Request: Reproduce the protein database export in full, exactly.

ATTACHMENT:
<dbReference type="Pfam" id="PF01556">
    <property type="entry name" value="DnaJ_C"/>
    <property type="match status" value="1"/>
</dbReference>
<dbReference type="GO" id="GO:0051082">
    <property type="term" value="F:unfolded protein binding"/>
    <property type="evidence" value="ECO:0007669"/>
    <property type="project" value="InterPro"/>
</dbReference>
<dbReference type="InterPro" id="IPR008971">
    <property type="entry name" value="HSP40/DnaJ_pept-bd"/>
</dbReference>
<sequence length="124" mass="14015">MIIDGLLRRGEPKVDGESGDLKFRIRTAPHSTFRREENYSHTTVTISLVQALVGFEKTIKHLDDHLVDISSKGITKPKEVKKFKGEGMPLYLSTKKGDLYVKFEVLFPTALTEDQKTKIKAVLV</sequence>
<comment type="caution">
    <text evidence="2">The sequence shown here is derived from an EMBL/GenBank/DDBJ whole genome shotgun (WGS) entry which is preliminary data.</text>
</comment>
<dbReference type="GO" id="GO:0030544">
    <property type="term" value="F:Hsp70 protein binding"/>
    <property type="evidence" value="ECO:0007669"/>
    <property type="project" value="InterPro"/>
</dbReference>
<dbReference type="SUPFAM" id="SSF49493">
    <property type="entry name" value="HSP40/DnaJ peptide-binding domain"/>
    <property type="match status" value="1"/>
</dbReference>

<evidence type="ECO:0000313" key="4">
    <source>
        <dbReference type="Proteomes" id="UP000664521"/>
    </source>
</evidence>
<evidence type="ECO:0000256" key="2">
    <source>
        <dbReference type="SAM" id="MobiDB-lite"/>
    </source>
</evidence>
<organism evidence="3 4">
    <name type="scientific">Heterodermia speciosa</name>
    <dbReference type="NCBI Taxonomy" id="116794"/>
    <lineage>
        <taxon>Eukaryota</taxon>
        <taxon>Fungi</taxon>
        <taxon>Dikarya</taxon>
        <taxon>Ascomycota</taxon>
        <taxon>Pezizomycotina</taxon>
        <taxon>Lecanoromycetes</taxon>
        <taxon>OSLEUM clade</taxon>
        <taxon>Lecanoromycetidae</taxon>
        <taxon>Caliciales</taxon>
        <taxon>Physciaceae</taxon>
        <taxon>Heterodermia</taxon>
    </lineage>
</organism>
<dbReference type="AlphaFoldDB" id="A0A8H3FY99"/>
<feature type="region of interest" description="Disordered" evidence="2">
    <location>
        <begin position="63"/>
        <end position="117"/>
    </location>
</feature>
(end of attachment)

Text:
<dbReference type="Pfam" id="PF01556">
    <property type="entry name" value="DnaJ_C"/>
    <property type="match status" value="1"/>
</dbReference>
<dbReference type="GO" id="GO:0051082">
    <property type="term" value="F:unfolded protein binding"/>
    <property type="evidence" value="ECO:0007669"/>
    <property type="project" value="InterPro"/>
</dbReference>
<dbReference type="InterPro" id="IPR008971">
    <property type="entry name" value="HSP40/DnaJ_pept-bd"/>
</dbReference>
<sequence length="124" mass="14015">MIIDGLLRRGEPKVDGESGDLKFRIRTAPHSTFRREENYSHTTVTISLVQALVGFEKTIKHLDDHLVDISSKGITKPKEVKKFKGEGMPLYLSTKKGDLYVKFEVLFPTALTEDQKTKIKAVLV</sequence>
<comment type="caution">
    <text evidence="2">The sequence shown here is derived from an EMBL/GenBank/DDBJ whole genome shotgun (WGS) entry which is preliminary data.</text>
</comment>
<dbReference type="GO" id="GO:0030544">
    <property type="term" value="F:Hsp70 protein binding"/>
    <property type="evidence" value="ECO:0007669"/>
    <property type="project" value="InterPro"/>
</dbReference>
<dbReference type="SUPFAM" id="SSF49493">
    <property type="entry name" value="HSP40/DnaJ peptide-binding domain"/>
    <property type="match status" value="1"/>
</dbReference>

<evidence type="ECO:0000313" key="4">
    <source>
        <dbReference type="Proteomes" id="UP000664521"/>
    </source>
</evidence>
<evidence type="ECO:0000256" key="2">
    <source>
        <dbReference type="SAM" id="MobiDB-lite"/>
    </source>
</evidence>
<organism evidence="3 4">
    <name type="scientific">Heterodermia speciosa</name>
    <dbReference type="NCBI Taxonomy" id="116794"/>
    <lineage>
        <taxon>Eukaryota</taxon>
        <taxon>Fungi</taxon>
        <taxon>Dikarya</taxon>
        <taxon>Ascomycota</taxon>
        <taxon>Pezizomycotina</taxon>
        <taxon>Lecanoromycetes</taxon>
        <taxon>OSLEUM clade</taxon>
        <taxon>Lecanoromycetidae</taxon>
        <taxon>Caliciales</taxon>
        <taxon>Physciaceae</taxon>
        <taxon>Heterodermia</taxon>
    </lineage>
</organism>
<dbReference type="AlphaFoldDB" id="A0A8H3FY99"/>
<feature type="region of interest" description="Disordered" evidence="2">
    <location>
        <begin position="63"/>
        <end position="117"/>
    </location>
</feature>